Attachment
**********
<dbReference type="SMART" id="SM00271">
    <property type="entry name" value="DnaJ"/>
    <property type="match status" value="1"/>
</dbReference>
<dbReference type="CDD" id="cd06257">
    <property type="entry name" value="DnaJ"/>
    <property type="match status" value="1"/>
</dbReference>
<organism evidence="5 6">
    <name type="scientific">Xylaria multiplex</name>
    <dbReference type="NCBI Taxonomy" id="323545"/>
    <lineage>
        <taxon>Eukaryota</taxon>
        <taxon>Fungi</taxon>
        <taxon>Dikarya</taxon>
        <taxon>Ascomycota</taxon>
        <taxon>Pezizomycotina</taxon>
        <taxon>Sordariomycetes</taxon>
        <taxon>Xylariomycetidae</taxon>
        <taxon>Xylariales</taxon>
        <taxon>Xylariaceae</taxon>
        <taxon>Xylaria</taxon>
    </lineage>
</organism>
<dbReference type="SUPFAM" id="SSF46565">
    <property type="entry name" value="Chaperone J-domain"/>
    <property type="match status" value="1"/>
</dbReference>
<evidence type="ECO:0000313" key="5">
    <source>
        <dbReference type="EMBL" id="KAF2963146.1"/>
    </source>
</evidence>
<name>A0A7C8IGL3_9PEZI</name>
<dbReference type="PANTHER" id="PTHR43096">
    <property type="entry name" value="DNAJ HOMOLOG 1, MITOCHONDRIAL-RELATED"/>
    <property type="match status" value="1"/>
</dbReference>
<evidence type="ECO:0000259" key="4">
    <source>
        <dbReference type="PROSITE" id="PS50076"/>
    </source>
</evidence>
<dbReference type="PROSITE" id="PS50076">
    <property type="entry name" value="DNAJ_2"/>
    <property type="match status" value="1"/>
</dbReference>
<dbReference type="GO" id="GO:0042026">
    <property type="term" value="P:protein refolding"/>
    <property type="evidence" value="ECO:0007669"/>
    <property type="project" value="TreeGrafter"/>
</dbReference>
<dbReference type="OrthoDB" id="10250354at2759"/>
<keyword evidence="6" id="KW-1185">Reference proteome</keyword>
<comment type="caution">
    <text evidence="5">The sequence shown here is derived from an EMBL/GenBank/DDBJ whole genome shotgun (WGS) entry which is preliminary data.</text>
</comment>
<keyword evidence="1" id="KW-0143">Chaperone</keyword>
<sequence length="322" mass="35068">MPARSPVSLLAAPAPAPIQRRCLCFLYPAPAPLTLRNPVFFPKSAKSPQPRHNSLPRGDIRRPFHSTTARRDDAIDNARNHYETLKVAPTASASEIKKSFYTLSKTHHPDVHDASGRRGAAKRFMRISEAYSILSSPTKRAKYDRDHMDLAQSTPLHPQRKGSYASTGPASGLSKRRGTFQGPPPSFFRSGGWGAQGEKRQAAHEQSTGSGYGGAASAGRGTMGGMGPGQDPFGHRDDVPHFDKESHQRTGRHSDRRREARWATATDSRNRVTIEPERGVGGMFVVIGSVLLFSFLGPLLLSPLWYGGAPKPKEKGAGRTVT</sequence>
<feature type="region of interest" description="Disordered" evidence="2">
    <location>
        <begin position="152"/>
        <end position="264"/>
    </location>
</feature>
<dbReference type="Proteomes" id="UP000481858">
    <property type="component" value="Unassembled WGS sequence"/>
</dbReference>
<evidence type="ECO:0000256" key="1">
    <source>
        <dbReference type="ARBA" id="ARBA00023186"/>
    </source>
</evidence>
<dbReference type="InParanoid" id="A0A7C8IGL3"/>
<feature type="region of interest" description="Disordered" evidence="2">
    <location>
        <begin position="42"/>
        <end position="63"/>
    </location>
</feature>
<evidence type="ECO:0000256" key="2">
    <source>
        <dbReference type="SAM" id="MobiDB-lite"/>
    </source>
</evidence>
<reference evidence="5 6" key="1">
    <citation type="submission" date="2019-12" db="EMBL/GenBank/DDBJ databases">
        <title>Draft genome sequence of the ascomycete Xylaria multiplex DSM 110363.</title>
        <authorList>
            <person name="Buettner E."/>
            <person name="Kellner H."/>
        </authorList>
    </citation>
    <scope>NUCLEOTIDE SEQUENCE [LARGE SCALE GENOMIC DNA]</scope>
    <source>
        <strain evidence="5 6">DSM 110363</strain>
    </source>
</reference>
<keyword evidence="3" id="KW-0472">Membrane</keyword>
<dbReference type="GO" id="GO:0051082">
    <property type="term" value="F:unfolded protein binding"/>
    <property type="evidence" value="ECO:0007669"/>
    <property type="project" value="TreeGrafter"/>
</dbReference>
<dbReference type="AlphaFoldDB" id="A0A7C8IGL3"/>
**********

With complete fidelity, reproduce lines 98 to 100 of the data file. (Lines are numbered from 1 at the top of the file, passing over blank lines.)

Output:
</reference>
<keyword evidence="3" id="KW-0472">Membrane</keyword>
<dbReference type="GO" id="GO:0051082">